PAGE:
So ferries look set to be the focus of attention at Holyrood again this week following the grounding of MV Pentalina on Saturday evening, albeit the attention shifts from events on the west coast to here in Orkney.
Over the weekend, I lodged a parliamentary question that required the Transport Minister to come to parliament to respond and while it may take time for a full picture to emerge, it’s important the Minister keeps parliament and the public regularly updated.
Also important is the need to pay tribute again to the efforts of all those involved in the rescue operation in St Margaret’s Hope on Saturday. It already appears clear that the skipper acted with calm in executing a textbook grounding that prevented further risk to all onboard and the vessel itself. Thereafter, the RNLI, emergency services and Pentalina crew showed exemplary professionalism in getting all 60 passengers ashore safely, whereupon the local community sprung into action, ensuring everyone was looked after and able to return home or to their accommodation.
Having spent the earlier part of the day watching Sir Chris Hoy formally open the wonderfully refurbished Scapa Flow museum, little did I think as I waved off the Longhope lifeboat crew at Lyness pier afterwards that I’d be peering at them again across Water Sound later that evening as they were put through their paces for real.
Survey work on the vessel by the Maritime & Coastguard Agency (MCA) is underway, and the MCA will also expect to receive the findings of Marine Accident Investigators, who arrived in Orkney at the start of the week, in due course. This will take time but there is an obvious public interest in the process being completed as soon as possible.
Having so recently signed off a temporary safety certificate for MV Pentalina, there are questions for MCA to answer. That said, sudden machinery failures of this kind can be hard if not impossible to predict, an argument I recall being made back in 2013 when the MV Hamnavoe suffered a catastrophic crankshaft malfunction. On that occasion, the vessel was out of action for four weeks, an indication perhaps of the timeframe for restoring services this time round.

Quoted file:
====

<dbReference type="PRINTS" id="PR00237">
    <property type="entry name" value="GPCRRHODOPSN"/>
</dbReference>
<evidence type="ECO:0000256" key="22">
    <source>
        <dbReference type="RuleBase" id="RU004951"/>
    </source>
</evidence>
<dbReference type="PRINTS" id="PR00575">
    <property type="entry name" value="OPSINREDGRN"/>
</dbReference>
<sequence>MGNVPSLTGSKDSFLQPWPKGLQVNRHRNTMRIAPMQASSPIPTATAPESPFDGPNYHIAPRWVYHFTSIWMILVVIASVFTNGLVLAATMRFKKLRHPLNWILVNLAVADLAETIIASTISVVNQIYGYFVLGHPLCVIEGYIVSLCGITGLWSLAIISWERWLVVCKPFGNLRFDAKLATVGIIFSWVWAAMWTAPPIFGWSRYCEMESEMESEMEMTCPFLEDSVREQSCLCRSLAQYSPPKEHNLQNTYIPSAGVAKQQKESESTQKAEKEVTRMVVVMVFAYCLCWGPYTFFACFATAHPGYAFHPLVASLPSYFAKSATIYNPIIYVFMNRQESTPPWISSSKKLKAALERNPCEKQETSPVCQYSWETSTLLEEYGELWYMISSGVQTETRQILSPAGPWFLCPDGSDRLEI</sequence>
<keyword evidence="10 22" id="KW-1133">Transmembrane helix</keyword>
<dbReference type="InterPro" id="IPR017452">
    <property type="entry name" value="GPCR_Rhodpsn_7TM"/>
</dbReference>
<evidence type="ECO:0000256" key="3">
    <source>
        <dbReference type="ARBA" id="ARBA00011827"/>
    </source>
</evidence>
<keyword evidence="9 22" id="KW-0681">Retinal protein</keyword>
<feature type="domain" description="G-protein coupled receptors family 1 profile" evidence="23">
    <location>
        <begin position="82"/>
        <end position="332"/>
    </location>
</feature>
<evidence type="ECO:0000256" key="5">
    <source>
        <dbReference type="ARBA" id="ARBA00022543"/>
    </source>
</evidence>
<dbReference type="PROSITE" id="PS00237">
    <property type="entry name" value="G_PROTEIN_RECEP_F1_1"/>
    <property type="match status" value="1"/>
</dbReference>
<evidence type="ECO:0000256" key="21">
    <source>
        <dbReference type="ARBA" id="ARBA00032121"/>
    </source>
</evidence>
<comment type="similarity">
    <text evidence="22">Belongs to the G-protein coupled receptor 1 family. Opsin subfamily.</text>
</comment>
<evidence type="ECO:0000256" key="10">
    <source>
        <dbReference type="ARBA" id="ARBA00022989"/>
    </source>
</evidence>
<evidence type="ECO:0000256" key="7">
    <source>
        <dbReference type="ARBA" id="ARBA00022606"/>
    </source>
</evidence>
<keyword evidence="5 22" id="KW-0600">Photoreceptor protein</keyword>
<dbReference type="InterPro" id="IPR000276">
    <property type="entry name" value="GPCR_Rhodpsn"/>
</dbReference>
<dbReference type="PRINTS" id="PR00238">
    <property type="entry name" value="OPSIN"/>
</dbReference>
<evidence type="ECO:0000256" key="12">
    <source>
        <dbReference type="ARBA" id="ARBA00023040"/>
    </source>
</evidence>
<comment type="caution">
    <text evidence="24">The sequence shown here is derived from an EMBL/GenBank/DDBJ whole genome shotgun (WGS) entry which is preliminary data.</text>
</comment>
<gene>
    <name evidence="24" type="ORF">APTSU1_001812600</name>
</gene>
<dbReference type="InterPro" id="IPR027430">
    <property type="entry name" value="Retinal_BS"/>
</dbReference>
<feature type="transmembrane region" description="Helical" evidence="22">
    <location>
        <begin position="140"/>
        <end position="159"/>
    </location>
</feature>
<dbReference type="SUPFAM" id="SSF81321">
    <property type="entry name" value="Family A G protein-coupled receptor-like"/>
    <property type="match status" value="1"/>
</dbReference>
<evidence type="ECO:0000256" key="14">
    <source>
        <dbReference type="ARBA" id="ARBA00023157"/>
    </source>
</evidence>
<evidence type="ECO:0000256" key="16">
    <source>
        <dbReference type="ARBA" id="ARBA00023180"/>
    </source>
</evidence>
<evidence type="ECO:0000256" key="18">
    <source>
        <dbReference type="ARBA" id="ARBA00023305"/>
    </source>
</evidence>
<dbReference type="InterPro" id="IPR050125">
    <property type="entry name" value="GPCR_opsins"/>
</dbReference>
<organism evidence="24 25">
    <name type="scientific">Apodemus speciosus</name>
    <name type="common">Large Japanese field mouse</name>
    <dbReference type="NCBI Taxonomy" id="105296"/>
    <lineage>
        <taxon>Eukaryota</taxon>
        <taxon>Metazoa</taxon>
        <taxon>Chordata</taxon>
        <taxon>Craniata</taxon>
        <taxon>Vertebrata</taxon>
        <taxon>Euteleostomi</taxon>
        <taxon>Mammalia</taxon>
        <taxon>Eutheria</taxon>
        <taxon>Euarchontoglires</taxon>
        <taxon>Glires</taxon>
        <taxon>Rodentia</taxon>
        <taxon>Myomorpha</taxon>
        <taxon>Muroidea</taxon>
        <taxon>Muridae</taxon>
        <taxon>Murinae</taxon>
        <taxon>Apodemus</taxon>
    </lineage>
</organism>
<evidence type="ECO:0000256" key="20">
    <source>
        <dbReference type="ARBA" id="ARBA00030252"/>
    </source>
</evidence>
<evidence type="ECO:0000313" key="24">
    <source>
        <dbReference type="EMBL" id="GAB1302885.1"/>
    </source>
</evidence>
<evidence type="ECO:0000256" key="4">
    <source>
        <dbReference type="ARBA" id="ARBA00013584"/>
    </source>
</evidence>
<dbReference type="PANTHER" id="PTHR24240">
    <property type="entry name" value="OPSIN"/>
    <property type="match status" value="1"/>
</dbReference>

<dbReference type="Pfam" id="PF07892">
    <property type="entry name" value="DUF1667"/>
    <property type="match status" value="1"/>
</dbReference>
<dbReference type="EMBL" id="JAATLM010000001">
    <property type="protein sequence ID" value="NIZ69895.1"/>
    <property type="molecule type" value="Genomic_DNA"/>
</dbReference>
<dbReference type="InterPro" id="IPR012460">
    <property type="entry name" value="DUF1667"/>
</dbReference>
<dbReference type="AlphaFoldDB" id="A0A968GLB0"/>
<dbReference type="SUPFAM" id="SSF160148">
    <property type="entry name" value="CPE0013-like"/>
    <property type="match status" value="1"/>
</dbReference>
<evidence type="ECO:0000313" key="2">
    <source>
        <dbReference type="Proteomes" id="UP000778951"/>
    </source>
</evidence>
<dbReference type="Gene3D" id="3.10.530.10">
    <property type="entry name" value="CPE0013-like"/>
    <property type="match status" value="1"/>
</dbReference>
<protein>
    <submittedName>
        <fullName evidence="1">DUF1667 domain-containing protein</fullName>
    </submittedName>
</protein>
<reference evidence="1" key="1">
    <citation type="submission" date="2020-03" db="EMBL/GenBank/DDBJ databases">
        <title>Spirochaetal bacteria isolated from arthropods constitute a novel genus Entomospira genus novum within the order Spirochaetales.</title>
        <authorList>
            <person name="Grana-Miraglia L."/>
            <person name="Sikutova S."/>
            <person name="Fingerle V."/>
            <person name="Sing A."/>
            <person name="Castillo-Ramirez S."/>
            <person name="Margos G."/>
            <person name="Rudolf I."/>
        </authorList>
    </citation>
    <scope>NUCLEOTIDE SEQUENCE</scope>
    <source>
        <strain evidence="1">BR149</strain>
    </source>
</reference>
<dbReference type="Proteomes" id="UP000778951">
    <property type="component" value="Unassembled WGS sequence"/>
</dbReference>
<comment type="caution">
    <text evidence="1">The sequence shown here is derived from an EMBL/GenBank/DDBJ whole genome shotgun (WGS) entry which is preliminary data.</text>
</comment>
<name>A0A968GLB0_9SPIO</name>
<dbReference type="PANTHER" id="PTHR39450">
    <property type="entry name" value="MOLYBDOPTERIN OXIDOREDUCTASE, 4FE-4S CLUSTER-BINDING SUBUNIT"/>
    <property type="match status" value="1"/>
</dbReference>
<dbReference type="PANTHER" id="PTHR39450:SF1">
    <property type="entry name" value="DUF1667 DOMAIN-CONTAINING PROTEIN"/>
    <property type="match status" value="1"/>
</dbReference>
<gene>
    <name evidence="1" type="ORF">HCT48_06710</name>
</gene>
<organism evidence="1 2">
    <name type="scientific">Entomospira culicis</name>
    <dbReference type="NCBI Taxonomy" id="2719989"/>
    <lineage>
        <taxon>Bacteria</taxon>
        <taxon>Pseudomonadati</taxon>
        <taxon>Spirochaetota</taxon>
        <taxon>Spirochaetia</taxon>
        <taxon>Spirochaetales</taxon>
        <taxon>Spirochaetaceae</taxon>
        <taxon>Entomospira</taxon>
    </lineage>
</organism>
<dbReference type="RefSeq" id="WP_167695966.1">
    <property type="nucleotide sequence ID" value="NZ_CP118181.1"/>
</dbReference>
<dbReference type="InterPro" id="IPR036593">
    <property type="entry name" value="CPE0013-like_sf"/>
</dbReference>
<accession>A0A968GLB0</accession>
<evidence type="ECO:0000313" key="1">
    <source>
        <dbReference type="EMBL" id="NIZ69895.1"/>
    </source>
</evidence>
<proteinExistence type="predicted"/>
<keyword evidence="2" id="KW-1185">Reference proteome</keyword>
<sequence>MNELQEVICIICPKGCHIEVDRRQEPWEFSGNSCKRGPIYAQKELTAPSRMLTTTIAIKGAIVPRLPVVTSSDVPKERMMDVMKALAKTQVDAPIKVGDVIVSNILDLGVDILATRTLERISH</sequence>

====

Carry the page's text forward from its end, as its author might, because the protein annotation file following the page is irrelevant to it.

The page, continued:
Of course, MV Pentalina was only brought back onto the route after Scottish Ministers chartered MV Alfred to plug gaps on the west coast, further underlining the consequences of chronic government underinvestment in ferry replacement over the past 15 years. Sadly, islanders and island communities have been left paying the price of this mismanagement and a resultant lack of resilience within the overall network.
At this stage, the Transport Minister needs to agree to address any freight and passenger capacity issues on the Pentland Firth. As we move into the busiest time of the year, re-introducing four return sailings between Stromness and Scrabster would offer some reassurance that the government is committed to ensuring demand is met while MV Pentalina is out of commission.
Aside from ferries, parliament will also have two opportunities this week to consider government plans for Highly Protected Marine Areas, starting with a Members Debate led by my Shetland colleague, Beatrice Wishart. The First Minister has previously confirmed that HPMAs will not be ‘imposed’ on coastal and island communities, in response to legitimate fears about the arbitrary nature of the proposals set out in a recent consultation.
During the debate, I highlighted again the strong track record of Orkney fishers in managing and monitoring the marine environment and stocks, for example through brown crab tagging, new technology measuring environmental variables and a carbon ‘audit’ of the fleet. Knowledge is shared widely, including with other sectors, yet HPMAs threaten to undermine this by removing management and conservation initiatives from local communities and those who rely on and understand the marine environment. Faced with strong cross-party opposition, hopefully Ministers will now rethink their approach.
Lastly, and on a happier note, congratulations to Orkney Firsts on retaining their Rugby 7s title on Saturday. There were even a couple of tries in the final from one Tom McArthur, who can now compare winners’ medals with his old man, who I can confirm is still shamelessly dining out on his own improbable success six years ago!